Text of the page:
Current Research

My research focuses on seasonal timekeeping in mammals. Accurate timing and anticipation of seasonal changes is required to initiate physiological adaptations over the course of the year such as hibernation, changes in metabolism, fattening and reproductive activity. To achieve this, organisms have evolved complex seasonal timekeeping systems that rely on day length sensing (photoperiodism), coupled to innate long-term timers ("circannual clock"). The fundamental biological processes giving rise circannual rhythms are not known for any organism. This is a highly integrative topic of wide relevance, integrating multiple levels of understanding from genome to ecosystem. Within this area, my specific interests are in the cellular and molecular mechanisms involved in seasonal timekeeping processes, and in particular in the concept that there is a strong developmental / epigenetic component in the generation of cyclical life-histories.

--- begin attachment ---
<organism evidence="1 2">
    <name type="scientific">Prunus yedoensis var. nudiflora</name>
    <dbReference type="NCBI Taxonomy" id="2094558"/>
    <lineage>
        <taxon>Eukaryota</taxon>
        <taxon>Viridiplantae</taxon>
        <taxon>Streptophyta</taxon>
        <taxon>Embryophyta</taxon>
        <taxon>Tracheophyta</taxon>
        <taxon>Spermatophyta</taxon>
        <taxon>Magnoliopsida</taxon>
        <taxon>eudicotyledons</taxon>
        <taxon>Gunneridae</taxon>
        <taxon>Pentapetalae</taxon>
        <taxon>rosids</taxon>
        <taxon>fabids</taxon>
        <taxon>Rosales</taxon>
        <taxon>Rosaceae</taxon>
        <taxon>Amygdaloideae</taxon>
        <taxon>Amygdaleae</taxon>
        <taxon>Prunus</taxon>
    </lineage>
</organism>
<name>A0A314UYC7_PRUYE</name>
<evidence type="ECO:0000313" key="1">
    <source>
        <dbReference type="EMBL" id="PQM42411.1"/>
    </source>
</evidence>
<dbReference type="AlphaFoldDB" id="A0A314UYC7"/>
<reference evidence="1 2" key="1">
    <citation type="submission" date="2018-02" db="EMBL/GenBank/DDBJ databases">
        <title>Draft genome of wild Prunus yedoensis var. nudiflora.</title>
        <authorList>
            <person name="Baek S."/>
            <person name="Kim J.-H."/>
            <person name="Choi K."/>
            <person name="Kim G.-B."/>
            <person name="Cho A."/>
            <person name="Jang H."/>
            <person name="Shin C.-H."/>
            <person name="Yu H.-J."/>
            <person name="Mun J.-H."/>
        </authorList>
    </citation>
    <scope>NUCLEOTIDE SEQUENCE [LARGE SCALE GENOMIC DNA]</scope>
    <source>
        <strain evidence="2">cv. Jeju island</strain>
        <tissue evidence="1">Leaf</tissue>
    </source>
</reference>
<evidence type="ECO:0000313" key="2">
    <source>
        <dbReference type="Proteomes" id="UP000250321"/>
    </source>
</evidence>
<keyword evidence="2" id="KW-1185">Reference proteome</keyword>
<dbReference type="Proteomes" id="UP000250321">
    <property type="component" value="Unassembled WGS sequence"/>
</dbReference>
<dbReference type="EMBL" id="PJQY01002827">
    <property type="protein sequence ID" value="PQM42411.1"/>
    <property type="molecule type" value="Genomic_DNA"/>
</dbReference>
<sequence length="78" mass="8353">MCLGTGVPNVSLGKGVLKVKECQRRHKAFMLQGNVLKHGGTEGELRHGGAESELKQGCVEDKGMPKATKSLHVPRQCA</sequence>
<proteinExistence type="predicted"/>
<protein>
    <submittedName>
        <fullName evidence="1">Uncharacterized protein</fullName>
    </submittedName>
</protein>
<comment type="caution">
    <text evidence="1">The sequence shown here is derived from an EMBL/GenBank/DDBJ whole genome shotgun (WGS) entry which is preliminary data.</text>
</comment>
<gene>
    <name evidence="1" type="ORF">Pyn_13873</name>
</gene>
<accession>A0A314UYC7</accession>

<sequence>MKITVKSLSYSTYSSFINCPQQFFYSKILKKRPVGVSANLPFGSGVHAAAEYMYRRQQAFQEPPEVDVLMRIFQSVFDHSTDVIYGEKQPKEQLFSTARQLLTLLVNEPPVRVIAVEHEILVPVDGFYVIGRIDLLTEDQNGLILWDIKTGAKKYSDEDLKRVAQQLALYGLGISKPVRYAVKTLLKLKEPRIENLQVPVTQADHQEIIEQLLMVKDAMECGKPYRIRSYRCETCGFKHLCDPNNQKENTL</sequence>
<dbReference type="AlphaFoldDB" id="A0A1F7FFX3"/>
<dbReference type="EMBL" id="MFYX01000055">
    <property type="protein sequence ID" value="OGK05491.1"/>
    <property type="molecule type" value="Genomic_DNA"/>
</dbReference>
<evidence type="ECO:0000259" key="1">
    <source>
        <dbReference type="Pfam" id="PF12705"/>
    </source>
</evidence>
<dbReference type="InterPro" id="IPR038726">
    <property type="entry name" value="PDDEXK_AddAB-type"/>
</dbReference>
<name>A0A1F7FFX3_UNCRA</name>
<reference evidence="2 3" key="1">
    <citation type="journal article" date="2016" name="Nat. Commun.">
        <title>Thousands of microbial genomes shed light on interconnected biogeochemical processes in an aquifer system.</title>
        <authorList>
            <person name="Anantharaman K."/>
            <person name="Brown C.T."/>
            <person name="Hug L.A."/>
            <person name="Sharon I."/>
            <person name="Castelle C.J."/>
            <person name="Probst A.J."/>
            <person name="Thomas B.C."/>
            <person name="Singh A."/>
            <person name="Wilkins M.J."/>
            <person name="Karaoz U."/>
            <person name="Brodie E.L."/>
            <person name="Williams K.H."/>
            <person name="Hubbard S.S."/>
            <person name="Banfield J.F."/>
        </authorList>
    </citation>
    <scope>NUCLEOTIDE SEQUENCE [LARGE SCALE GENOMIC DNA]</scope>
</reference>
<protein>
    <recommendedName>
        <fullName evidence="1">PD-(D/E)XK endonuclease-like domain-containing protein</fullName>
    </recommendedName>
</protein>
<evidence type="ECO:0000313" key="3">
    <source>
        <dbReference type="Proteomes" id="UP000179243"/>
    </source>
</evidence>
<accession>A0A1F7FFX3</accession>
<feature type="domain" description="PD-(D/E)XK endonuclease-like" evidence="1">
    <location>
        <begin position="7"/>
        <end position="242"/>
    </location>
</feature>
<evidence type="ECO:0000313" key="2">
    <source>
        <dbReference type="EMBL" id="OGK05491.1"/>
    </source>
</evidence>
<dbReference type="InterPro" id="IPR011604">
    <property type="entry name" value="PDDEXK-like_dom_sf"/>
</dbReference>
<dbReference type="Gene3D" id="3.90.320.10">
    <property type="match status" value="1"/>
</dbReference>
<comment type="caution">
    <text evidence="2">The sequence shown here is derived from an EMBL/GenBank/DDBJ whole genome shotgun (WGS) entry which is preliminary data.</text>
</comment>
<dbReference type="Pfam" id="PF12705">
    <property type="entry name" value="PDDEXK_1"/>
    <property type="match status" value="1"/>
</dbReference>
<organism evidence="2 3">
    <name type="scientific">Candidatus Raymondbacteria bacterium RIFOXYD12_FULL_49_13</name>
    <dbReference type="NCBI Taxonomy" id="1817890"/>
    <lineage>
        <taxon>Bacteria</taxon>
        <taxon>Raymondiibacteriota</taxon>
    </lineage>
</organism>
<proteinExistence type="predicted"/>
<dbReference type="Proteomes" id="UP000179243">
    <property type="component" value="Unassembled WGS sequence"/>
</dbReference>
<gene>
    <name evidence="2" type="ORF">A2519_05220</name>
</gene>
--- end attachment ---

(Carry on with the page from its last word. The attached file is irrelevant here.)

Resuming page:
I am currently employed at the arctic University of Norway (UiT) in the Arctic Chronobiology and Physiology research groupPlease see the ACP webpage and the subsections here for the projects I am currently working on.